Women Leave Winning Trail Whitworth’s Drive To Nationals Rates Top Regional Highlight
Three first-year coaches, a first playoff appearance by one team and a late run at the NCAA Tournament by another helped highlight the regional 1994-95 women’s college basketball season.
Among the six programs in the area, four - Idaho, Eastern Washington, Gonzaga and Whitworth - had new coaches. And with the exception of Julie Holt at Idaho, three of those programs had a coach in her first head coaching position.
In what was probably the most impressive display of leadership this season, Whitworth coach Helen Higgs took the Pirates to the national playoffs for the first time in school history.
Before a season-ending overtime 63-60 loss to Mount Mercy in the NAIA Division II playoffs, Whitworth (19-12) won the Northwest Conference regular-season title and its postseason tournament.
“It was a really positive season,” Higgs, the Northwest Conference coach of the year, said. “We reached the majority of our goals for the season. Looking at where we started and where we ended up, we were nothing but excited about what happened.”
Helping the team to reach many of those goals was Annette Sweeney. The 5-foot-9 senior guard was voted the NCIC’s most valuable player and was a first-team all-league pick. She led the league in scoring at just less than 20 points a game.
Higgs will have to find a way to offset the loss of Sweeney, point guard Kim McFadden and shooting guard Amy Roberts. McFadden set the all-time Whitworth assists record this season, passing Shellie Sarff.
“I need perimeter players,” Higgs said. “After we got back from our loss to Mount Mercy, I’ve been on the phone ever since with recruits trying to see who is still out there.”
Another first-year coach who had to wait to see what was still out there is Eastern Washington’s Heidi VanDerveer.
Before the season, VanDerveer snagged Kelly Bartleson (Shadle Park) and Tracy Ford (University) for 1995-96. They, along with 6-3 center Shae Olson from Medford, Ore., could step in and have an immediate impact for the Eagles.
Those three will join an Eagles squad that posted a record of 12-15 and qualified for the Big Sky Tournament for the first time in five years.
The Montana Grizzlies made EWU’s appearance in the tournament a short one with a 72-45 beating, but the accomplishment of the season wasn’t lost on one game.
“We’re still excited about this year,” VanDerveer said. “I’m already excited about next year.”
EWU loses Lori Napier, Keri Schwenke, Lisa Graber and Kathy Laky, but returns Nicole King, who used a medical redshirt after sustaining a knee injury after five games. She will be joined by Tina Smith and Resa Watterson.
While Higgs and VanDerveer posted successful debuts, the Gonzaga Bulldogs failed to live up to their potential under new coach Kellee Knowles.
What did Knowles learn in her first season as a head coach?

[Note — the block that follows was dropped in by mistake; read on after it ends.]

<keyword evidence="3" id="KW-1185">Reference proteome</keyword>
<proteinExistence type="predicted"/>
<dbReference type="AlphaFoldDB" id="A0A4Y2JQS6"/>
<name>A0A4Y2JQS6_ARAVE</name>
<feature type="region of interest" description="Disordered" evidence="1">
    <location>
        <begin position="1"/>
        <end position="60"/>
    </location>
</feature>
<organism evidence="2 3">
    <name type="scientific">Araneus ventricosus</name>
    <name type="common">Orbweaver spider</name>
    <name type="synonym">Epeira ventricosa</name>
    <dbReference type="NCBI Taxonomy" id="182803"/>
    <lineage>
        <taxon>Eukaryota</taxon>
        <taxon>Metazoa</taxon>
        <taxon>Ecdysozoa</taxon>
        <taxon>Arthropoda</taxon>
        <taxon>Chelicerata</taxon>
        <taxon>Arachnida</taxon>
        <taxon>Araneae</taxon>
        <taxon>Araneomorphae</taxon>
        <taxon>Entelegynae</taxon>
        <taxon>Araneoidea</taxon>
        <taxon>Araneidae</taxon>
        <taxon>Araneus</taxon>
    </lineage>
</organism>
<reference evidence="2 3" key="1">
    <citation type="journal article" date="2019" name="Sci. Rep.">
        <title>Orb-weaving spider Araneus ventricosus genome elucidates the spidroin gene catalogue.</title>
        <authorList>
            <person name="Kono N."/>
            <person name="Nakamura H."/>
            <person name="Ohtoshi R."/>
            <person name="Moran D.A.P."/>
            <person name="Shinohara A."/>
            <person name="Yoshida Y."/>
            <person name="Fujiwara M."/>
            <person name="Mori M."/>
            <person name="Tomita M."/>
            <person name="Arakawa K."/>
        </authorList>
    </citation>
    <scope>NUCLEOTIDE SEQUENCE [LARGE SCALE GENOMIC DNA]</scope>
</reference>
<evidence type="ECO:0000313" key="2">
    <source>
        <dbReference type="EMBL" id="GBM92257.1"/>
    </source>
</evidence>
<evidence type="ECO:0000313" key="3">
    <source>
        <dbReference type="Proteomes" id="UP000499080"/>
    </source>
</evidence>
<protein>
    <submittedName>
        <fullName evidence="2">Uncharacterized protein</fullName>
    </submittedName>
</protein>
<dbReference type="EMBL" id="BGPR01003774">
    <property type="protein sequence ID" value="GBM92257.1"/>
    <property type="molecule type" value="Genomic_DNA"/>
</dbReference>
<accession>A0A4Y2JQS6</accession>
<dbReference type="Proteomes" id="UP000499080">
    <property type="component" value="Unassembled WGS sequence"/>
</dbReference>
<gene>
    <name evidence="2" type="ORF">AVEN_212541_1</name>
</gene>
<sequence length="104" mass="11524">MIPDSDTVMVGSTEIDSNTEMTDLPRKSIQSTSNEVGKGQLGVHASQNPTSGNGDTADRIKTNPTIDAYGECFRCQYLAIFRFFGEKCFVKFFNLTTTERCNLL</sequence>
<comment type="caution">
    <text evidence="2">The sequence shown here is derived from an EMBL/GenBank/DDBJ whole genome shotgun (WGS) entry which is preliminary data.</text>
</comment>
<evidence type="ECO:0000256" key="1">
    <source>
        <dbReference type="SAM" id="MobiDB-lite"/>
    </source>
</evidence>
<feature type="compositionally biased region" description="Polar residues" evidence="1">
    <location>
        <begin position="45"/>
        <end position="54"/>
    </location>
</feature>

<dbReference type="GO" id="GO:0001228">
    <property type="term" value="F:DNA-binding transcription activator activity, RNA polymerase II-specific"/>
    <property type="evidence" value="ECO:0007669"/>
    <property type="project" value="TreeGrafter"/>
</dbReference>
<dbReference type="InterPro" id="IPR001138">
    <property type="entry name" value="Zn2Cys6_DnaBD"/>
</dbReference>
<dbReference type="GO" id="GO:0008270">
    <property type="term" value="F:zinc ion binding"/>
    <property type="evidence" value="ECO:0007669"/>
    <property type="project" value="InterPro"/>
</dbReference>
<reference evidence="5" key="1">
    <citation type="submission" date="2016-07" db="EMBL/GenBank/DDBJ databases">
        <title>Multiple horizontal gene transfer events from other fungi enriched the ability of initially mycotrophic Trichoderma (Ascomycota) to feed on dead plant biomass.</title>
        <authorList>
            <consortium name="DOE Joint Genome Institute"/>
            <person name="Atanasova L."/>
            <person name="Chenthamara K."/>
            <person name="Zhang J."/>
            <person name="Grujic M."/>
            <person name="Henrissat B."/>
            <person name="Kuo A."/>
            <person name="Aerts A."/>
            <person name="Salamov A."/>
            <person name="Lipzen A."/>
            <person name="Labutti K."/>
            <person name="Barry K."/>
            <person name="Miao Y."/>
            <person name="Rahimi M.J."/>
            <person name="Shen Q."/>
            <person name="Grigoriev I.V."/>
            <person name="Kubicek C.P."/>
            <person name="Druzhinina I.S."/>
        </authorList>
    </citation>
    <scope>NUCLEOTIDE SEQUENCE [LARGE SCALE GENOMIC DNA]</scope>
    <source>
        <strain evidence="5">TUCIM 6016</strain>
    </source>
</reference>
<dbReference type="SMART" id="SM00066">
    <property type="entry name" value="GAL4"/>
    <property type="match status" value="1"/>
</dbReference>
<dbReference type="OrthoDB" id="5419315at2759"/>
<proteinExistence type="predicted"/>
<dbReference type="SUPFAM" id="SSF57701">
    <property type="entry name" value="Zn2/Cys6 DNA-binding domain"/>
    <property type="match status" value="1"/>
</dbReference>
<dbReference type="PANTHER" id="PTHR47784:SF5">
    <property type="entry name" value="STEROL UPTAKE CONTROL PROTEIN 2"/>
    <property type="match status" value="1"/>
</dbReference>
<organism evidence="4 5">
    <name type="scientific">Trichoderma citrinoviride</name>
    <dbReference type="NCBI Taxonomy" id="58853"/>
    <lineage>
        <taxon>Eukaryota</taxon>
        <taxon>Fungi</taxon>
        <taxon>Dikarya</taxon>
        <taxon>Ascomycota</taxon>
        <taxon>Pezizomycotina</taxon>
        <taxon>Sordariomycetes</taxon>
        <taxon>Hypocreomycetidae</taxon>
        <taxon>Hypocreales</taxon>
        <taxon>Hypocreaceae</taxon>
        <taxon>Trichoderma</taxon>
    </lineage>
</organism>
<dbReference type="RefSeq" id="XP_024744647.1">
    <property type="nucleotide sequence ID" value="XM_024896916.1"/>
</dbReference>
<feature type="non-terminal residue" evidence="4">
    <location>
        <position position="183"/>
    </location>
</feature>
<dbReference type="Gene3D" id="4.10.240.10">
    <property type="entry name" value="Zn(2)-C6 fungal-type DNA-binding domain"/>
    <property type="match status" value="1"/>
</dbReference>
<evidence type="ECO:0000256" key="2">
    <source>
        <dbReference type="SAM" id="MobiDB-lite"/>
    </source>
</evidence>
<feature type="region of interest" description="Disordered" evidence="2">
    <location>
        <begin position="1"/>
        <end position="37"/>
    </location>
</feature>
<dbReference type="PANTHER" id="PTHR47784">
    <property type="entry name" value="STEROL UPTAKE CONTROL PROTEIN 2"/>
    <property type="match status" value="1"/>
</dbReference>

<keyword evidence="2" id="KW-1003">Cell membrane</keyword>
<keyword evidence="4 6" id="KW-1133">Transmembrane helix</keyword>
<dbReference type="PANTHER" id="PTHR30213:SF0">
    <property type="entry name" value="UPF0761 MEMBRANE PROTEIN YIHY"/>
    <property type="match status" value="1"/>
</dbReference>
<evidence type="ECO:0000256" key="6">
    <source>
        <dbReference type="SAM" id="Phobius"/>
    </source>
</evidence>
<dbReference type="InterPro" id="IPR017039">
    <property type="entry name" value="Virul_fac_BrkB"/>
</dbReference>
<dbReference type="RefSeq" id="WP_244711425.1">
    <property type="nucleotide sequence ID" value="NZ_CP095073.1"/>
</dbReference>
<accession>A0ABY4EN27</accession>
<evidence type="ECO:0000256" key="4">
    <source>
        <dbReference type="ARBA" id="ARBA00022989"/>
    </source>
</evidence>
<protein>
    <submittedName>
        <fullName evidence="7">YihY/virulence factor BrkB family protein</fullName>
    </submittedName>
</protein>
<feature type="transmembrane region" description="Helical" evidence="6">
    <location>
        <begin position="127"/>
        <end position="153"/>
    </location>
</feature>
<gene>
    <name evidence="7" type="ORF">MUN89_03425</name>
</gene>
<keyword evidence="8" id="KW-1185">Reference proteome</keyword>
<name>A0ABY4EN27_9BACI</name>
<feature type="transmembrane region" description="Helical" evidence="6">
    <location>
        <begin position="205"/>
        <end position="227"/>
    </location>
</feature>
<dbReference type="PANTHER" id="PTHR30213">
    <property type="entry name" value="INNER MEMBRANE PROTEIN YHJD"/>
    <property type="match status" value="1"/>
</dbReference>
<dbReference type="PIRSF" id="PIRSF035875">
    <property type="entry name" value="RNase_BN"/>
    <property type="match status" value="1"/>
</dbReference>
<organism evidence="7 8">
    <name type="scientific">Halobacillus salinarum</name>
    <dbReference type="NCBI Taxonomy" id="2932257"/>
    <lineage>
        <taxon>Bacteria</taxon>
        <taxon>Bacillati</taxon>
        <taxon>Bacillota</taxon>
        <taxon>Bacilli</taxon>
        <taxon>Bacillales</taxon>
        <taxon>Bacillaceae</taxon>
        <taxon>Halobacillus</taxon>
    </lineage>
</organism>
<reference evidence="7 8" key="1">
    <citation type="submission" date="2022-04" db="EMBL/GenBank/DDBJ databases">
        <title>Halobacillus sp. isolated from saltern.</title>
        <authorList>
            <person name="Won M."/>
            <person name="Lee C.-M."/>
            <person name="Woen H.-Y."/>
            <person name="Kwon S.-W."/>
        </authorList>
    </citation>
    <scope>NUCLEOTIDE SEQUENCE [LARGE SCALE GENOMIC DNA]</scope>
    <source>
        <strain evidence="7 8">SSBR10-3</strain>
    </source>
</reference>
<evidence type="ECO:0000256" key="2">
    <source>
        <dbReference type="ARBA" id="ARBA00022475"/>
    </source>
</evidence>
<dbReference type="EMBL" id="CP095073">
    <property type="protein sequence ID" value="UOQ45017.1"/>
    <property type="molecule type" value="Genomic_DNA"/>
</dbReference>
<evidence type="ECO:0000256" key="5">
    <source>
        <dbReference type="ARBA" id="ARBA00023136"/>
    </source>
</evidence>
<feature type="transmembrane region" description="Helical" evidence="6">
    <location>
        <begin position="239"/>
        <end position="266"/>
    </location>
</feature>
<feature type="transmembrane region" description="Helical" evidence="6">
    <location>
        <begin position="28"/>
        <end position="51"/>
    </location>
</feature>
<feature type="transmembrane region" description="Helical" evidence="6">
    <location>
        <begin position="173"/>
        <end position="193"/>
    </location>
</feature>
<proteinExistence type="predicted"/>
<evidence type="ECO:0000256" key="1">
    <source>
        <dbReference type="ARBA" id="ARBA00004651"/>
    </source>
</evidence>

“I think the bottom line is that everybody you have in the program has to be a believer in what you want to do, and everybody has to be willing to commit to that,” she said. “The biggest thing is getting your team to gel as a unit. I’m not sure any of that actually happened until our last game.”
The final game’s script ended up being like 16 others during the season. Portland beat the Bulldogs 79-73 in the first round of the West Coast Conference Tournament. GU finished the season 9-17.
“Next year, I need to find a way to get them to consistently play the way they did in that game,” Knowles said.
But next year Knowles won’t have Ivy Safranski, Sarah Christensen, Heidi Phillips and Kelli Howell to help out.
The most unfortunate part of the season for Gonzaga was that such a talented and hardworking team had to endure such a season.
Still, there were some individual accomplishments that didn’t go unnoticed.
Safranski finished her career with 1,702 points to become the second-leading scorer in GU history and the fifth-leading scorer in WCC history.
Christensen finished her career with 1,230 points to become the sixth all-time leading scorer in Bulldogs history.
While the Bulldogs fell on hard times, the fortunes of Washington State (16-11) did an aboutface.
After three seasons of career-ending injuries to key players, coach Harold Rhodes finally had a team that was able to walk off the floor at the end of the season under its own power.
And while the team stayed healthy for the most part, it had a tough time finding consistency.
WSU was 11-10 before going 5-1 to finish the season with the hope of qualifying for the NCAA Tournament. While that aspiration didn’t materialize, Rhodes has some good players to work with next season.
Seniors Jenni Ruff and Kelli Kronberger will provide the leadership, and sophomore Juli Wight should have a bigger role in the Cougars offense.
WSU loses the inspirational Susie Jarosch and Kireen Ellis. If the Pac-10 presented an award for mental and physical toughness, Jarosch would win the award hands down.
Just to the east of Pullman at the University of Idaho, the Vandals’ (5-21) Juli Holt injected some enthusiasm were it had been absent.
Although Holt loses all-everything center Mindy Rice, returning will be Kerri Wykes, Ari Skorpik, and Kelli Johnson.
And for the Community Colleges of Spokane, it was just another season at the office. The Sasquatch (20-6) grabbed a second straight NWAACC Eastern Division title.
Head coach Bruce Johnson was named Coach of the Year for the second straight season.
“We accomplished what I thought we were capable of,” he said.
And that probably won’t change next year, either. Key returners for CCS will be Brandy Hurlbert, Kelly Gaines and Missy Davies.